You might want to consider wearing your nails shorter. Breaks like that are usually caused by excessive length. However, breaks like this can also be caused by improperly balanced nails. Take a look at your nails from the side and view the profile of the nail. Are the nails curved naturally? Is the highest point of the nail (called the apex) located at the middle of the nail (called the stress point)? If your nails are flat or misshapen, your nails are weak and prone to breakage. You may need to find a technician that knows how to properly build a strong enhancement to avoid this problem in the future.
“One of my nails popped off (or ripped off) completely. Can I glue it back on?”
Can you? Yes. Should you? Absolutely not. Gluing your broken nail back on can serve as a quick fix if you’re unable to get to your technician and absolutely can’t bear the thought of going without, but it is not a long-term solution. You will want to remove the nail at the end of the day and have it replaced as soon as possible. Gluing on the nail yourself (especially if you don’t prep your nails properly) can cause bacteria to become trapped in between the enhancement and your nail bed, causing a nasty discoloration.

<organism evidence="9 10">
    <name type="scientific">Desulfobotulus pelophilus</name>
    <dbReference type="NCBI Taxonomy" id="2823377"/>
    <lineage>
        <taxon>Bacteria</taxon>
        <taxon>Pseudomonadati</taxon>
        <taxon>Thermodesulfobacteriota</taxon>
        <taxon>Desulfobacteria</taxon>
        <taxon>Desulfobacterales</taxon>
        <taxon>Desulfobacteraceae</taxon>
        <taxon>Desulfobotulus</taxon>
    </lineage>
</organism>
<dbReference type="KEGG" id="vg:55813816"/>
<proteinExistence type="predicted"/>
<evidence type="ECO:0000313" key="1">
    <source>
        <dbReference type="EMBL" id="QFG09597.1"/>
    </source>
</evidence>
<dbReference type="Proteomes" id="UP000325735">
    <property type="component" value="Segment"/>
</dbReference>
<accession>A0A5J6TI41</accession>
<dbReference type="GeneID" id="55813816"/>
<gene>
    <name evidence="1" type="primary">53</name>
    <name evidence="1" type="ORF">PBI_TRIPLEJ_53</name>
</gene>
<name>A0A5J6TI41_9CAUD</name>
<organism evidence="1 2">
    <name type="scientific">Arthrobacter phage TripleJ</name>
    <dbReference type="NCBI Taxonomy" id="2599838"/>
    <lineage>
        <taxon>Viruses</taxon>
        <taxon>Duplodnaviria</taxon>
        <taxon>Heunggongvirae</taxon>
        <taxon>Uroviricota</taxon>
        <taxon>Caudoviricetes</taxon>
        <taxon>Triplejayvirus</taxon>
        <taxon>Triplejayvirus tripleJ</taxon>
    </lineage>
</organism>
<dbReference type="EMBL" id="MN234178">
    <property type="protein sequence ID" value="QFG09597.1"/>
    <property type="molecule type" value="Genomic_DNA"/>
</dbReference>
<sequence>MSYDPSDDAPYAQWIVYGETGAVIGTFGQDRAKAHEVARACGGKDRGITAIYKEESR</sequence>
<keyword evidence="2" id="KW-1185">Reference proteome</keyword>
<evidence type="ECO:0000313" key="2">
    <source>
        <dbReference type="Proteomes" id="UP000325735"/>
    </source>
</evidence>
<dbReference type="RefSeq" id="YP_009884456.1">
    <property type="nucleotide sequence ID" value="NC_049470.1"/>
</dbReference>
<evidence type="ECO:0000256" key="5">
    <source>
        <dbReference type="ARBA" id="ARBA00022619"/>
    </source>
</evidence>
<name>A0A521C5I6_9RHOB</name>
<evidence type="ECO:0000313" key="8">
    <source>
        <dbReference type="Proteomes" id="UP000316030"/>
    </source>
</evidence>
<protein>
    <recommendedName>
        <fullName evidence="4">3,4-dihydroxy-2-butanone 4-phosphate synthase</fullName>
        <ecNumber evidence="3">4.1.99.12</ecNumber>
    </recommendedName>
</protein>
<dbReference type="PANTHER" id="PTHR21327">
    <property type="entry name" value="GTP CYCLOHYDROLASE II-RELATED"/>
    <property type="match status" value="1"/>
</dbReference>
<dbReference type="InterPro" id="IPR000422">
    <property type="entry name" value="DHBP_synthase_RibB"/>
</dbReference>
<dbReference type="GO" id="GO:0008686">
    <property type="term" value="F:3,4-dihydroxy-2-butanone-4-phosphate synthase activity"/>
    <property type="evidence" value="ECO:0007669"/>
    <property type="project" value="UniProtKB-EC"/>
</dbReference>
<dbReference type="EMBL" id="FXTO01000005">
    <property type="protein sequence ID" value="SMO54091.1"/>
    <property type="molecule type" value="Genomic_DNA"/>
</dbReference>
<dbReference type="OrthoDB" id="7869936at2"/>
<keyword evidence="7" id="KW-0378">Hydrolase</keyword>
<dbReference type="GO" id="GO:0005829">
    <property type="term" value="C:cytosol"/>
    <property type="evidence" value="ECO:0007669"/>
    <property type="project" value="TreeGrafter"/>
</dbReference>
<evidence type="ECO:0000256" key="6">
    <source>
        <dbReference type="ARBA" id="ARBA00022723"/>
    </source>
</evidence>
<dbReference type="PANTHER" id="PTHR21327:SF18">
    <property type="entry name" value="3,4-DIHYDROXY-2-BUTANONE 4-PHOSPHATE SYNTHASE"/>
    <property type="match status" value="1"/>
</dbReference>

If you insist on gluing it back on, follow these steps to ensure a clean environment and reduce the risk of infection:
1.) Use a foam buffer to remove any debris from the nail plate. Try and buff the inside of the enhancement as well.
2.) Cleanse the nail plate and the enhancement with alcohol or 100% pure acetone.
3.) Use a glue that’s intended for use in nail preparations. Sally Hanson sells a great one at virtually every drug store.
4.) Apply the glue to your natural nail and to the artificial one.
5.) Use firm pressure to attach the artificial nail back to your nail plate.
This should hold up for a day or two. Don’t go any longer than that or trust me, the consequences you’ll pay will take months to correct.
“My nail tech is gone! She quit/went on medical leave/moved! I want to remove my acrylic nails myself since I don’t trust other nail technicians. How can I do it at home?”
Read this article, “How to Safely Remove Artificial Nails.”
If I get any more questions, I’ll be sure to post them here along with the answers. If you have any questions yourself (or anything to add that I may have overlooked), please feel free to send me a message!